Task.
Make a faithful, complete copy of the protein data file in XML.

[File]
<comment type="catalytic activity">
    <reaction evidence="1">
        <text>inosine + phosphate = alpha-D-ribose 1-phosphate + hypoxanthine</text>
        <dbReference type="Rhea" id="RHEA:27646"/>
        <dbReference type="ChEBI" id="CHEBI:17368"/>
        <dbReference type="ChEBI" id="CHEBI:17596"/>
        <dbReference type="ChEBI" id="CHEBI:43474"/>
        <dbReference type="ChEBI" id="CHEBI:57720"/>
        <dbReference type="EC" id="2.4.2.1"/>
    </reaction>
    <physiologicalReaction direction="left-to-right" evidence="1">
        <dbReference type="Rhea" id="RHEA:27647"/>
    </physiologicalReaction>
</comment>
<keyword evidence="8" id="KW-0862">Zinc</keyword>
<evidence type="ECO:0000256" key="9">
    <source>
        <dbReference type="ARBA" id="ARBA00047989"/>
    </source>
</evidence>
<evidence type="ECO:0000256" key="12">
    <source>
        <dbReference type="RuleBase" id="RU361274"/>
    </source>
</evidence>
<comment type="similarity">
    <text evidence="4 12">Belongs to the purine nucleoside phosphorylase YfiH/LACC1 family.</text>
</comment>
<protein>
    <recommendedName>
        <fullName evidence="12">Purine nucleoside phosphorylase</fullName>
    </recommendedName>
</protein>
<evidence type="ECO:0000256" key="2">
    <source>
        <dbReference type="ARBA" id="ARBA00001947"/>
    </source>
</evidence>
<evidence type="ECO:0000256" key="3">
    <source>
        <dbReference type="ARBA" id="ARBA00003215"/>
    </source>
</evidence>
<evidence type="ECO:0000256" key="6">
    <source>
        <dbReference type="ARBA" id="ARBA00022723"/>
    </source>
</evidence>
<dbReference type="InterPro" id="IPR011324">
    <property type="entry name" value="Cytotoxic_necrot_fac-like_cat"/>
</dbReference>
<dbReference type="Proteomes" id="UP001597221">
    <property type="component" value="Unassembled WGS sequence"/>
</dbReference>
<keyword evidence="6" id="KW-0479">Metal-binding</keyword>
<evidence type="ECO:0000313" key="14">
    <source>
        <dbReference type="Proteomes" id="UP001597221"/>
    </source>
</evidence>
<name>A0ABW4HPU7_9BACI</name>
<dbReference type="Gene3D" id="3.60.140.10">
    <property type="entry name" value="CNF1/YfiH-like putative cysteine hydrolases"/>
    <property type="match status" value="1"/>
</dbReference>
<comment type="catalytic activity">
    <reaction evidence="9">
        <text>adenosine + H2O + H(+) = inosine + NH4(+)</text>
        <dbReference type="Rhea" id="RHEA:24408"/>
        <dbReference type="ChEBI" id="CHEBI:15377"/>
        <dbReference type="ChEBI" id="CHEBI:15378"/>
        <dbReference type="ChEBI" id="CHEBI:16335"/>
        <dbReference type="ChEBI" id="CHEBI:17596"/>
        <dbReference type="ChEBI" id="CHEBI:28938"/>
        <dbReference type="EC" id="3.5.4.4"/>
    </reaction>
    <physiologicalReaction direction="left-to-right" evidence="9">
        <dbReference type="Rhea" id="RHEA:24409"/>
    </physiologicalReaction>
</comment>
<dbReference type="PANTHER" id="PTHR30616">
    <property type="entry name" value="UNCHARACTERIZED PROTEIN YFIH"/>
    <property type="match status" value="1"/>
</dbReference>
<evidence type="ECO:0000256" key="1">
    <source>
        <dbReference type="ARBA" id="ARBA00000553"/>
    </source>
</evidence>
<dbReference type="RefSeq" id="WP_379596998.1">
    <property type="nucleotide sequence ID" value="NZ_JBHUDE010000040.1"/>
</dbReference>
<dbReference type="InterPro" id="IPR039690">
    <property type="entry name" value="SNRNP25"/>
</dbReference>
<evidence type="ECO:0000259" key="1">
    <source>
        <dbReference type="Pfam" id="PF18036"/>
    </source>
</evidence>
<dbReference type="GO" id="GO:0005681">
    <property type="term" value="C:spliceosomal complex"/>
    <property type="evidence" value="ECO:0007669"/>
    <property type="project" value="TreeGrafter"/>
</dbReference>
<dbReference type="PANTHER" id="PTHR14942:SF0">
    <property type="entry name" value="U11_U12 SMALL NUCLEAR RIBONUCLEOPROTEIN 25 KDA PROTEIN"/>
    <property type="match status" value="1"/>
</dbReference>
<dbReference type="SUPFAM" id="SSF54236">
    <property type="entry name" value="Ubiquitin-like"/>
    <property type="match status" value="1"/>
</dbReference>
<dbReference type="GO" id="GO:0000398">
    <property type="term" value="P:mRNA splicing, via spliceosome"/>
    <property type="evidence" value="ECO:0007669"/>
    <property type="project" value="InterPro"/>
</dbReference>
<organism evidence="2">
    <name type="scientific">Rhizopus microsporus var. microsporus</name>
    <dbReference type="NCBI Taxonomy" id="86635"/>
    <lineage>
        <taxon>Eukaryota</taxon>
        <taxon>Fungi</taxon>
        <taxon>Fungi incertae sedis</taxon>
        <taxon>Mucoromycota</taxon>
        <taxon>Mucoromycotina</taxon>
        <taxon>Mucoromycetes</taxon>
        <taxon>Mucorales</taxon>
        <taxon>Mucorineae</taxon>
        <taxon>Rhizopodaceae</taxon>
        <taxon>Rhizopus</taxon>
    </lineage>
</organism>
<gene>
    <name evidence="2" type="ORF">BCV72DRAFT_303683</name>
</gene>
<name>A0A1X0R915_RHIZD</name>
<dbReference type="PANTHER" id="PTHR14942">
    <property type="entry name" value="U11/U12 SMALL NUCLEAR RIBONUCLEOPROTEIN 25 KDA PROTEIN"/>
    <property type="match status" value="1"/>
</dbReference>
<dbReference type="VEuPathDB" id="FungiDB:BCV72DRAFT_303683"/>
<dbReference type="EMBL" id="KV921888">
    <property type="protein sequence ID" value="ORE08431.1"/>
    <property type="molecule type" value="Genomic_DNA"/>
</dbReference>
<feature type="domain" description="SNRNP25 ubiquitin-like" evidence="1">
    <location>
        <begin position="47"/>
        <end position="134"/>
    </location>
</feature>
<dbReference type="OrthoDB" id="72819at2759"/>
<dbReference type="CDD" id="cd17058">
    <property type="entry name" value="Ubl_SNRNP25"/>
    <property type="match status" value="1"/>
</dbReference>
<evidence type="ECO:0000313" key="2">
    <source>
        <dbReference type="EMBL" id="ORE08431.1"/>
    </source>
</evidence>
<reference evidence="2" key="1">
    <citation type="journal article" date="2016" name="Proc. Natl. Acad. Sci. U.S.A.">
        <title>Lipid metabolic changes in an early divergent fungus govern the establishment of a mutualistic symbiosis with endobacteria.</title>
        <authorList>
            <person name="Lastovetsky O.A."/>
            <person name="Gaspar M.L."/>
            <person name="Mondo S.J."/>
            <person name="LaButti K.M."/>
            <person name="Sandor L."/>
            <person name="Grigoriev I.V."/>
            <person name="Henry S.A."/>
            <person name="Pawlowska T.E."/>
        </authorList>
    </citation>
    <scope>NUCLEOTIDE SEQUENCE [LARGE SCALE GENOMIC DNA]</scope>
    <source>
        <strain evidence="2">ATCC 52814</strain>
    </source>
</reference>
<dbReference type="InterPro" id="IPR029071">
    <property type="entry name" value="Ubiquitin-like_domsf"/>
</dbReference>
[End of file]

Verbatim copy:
<comment type="catalytic activity">
    <reaction evidence="1">
        <text>inosine + phosphate = alpha-D-ribose 1-phosphate + hypoxanthine</text>
        <dbReference type="Rhea" id="RHEA:27646"/>
        <dbReference type="ChEBI" id="CHEBI:17368"/>
        <dbReference type="ChEBI" id="CHEBI:17596"/>
        <dbReference type="ChEBI" id="CHEBI:43474"/>
        <dbReference type="ChEBI" id="CHEBI:57720"/>
        <dbReference type="EC" id="2.4.2.1"/>
    </reaction>
    <physiologicalReaction direction="left-to-right" evidence="1">
        <dbReference type="Rhea" id="RHEA:27647"/>
    </physiologicalReaction>
</comment>
<keyword evidence="8" id="KW-0862">Zinc</keyword>
<evidence type="ECO:0000256" key="9">
    <source>
        <dbReference type="ARBA" id="ARBA00047989"/>
    </source>
</evidence>
<evidence type="ECO:0000256" key="12">
    <source>
        <dbReference type="RuleBase" id="RU361274"/>
    </source>
</evidence>
<comment type="similarity">
    <text evidence="4 12">Belongs to the purine nucleoside phosphorylase YfiH/LACC1 family.</text>
</comment>
<protein>
    <recommendedName>
        <fullName evidence="12">Purine nucleoside phosphorylase</fullName>
    </recommendedName>
</protein>
<evidence type="ECO:0000256" key="2">
    <source>
        <dbReference type="ARBA" id="ARBA00001947"/>
    </source>
</evidence>
<evidence type="ECO:0000256" key="3">
    <source>
        <dbReference type="ARBA" id="ARBA00003215"/>
    </source>
</evidence>
<evidence type="ECO:0000256" key="6">
    <source>
        <dbReference type="ARBA" id="ARBA00022723"/>
    </source>
</evidence>
<dbReference type="InterPro" id="IPR011324">
    <property type="entry name" value="Cytotoxic_necrot_fac-like_cat"/>
</dbReference>
<dbReference type="Proteomes" id="UP001597221">
    <property type="component" value="Unassembled WGS sequence"/>
</dbReference>
<keyword evidence="6" id="KW-0479">Metal-binding</keyword>
<evidence type="ECO:0000313" key="14">
    <source>
        <dbReference type="Proteomes" id="UP001597221"/>
    </source>
</evidence>
<name>A0ABW4HPU7_9BACI</name>
<dbReference type="Gene3D" id="3.60.140.10">
    <property type="entry name" value="CNF1/YfiH-like putative cysteine hydrolases"/>
    <property type="match status" value="1"/>
</dbReference>
<comment type="catalytic activity">
    <reaction evidence="9">
        <text>adenosine + H2O + H(+) = inosine + NH4(+)</text>
        <dbReference type="Rhea" id="RHEA:24408"/>
        <dbReference type="ChEBI" id="CHEBI:15377"/>
        <dbReference type="ChEBI" id="CHEBI:15378"/>
        <dbReference type="ChEBI" id="CHEBI:16335"/>
        <dbReference type="ChEBI" id="CHEBI:17596"/>
        <dbReference type="ChEBI" id="CHEBI:28938"/>
        <dbReference type="EC" id="3.5.4.4"/>
    </reaction>
    <physiologicalReaction direction="left-to-right" evidence="9">
        <dbReference type="Rhea" id="RHEA:24409"/>
    </physiologicalReaction>
</comment>
<dbReference type="PANTHER" id="PTHR30616">
    <property type="entry name" value="UNCHARACTERIZED PROTEIN YFIH"/>
    <property type="match status" value="1"/>
</dbReference>
<evidence type="ECO:0000256" key="1">
    <source>
        <dbReference type="ARBA" id="ARBA00000553"/>
    </source>
</evidence>
<dbReference type="RefSeq" id="WP_379596998.1">
    <property type="nucleotide sequence ID" value="NZ_JBHUDE010000040.1"/>
</dbReference>
<dbReference type="InterPro" id="IPR039690">
    <property type="entry name" value="SNRNP25"/>
</dbReference>
<evidence type="ECO:0000259" key="1">
    <source>
        <dbReference type="Pfam" id="PF18036"/>
    </source>
</evidence>
<dbReference type="GO" id="GO:0005681">
    <property type="term" value="C:spliceosomal complex"/>
    <property type="evidence" value="ECO:0007669"/>
    <property type="project" value="TreeGrafter"/>
</dbReference>
<dbReference type="PANTHER" id="PTHR14942:SF0">
    <property type="entry name" value="U11_U12 SMALL NUCLEAR RIBONUCLEOPROTEIN 25 KDA PROTEIN"/>
    <property type="match status" value="1"/>
</dbReference>
<dbReference type="SUPFAM" id="SSF54236">
    <property type="entry name" value="Ubiquitin-like"/>
    <property type="match status" value="1"/>
</dbReference>
<dbReference type="GO" id="GO:0000398">
    <property type="term" value="P:mRNA splicing, via spliceosome"/>
    <property type="evidence" value="ECO:0007669"/>
    <property type="project" value="InterPro"/>
</dbReference>
<organism evidence="2">
    <name type="scientific">Rhizopus microsporus var. microsporus</name>
    <dbReference type="NCBI Taxonomy" id="86635"/>
    <lineage>
        <taxon>Eukaryota</taxon>
        <taxon>Fungi</taxon>
        <taxon>Fungi incertae sedis</taxon>
        <taxon>Mucoromycota</taxon>
        <taxon>Mucoromycotina</taxon>
        <taxon>Mucoromycetes</taxon>
        <taxon>Mucorales</taxon>
        <taxon>Mucorineae</taxon>
        <taxon>Rhizopodaceae</taxon>
        <taxon>Rhizopus</taxon>
    </lineage>
</organism>
<gene>
    <name evidence="2" type="ORF">BCV72DRAFT_303683</name>
</gene>
<name>A0A1X0R915_RHIZD</name>
<dbReference type="PANTHER" id="PTHR14942">
    <property type="entry name" value="U11/U12 SMALL NUCLEAR RIBONUCLEOPROTEIN 25 KDA PROTEIN"/>
    <property type="match status" value="1"/>
</dbReference>
<dbReference type="VEuPathDB" id="FungiDB:BCV72DRAFT_303683"/>
<dbReference type="EMBL" id="KV921888">
    <property type="protein sequence ID" value="ORE08431.1"/>
    <property type="molecule type" value="Genomic_DNA"/>
</dbReference>
<feature type="domain" description="SNRNP25 ubiquitin-like" evidence="1">
    <location>
        <begin position="47"/>
        <end position="134"/>
    </location>
</feature>
<dbReference type="OrthoDB" id="72819at2759"/>
<dbReference type="CDD" id="cd17058">
    <property type="entry name" value="Ubl_SNRNP25"/>
    <property type="match status" value="1"/>
</dbReference>
<evidence type="ECO:0000313" key="2">
    <source>
        <dbReference type="EMBL" id="ORE08431.1"/>
    </source>
</evidence>
<reference evidence="2" key="1">
    <citation type="journal article" date="2016" name="Proc. Natl. Acad. Sci. U.S.A.">
        <title>Lipid metabolic changes in an early divergent fungus govern the establishment of a mutualistic symbiosis with endobacteria.</title>
        <authorList>
            <person name="Lastovetsky O.A."/>
            <person name="Gaspar M.L."/>
            <person name="Mondo S.J."/>
            <person name="LaButti K.M."/>
            <person name="Sandor L."/>
            <person name="Grigoriev I.V."/>
            <person name="Henry S.A."/>
            <person name="Pawlowska T.E."/>
        </authorList>
    </citation>
    <scope>NUCLEOTIDE SEQUENCE [LARGE SCALE GENOMIC DNA]</scope>
    <source>
        <strain evidence="2">ATCC 52814</strain>
    </source>
</reference>
<dbReference type="InterPro" id="IPR029071">
    <property type="entry name" value="Ubiquitin-like_domsf"/>
</dbReference>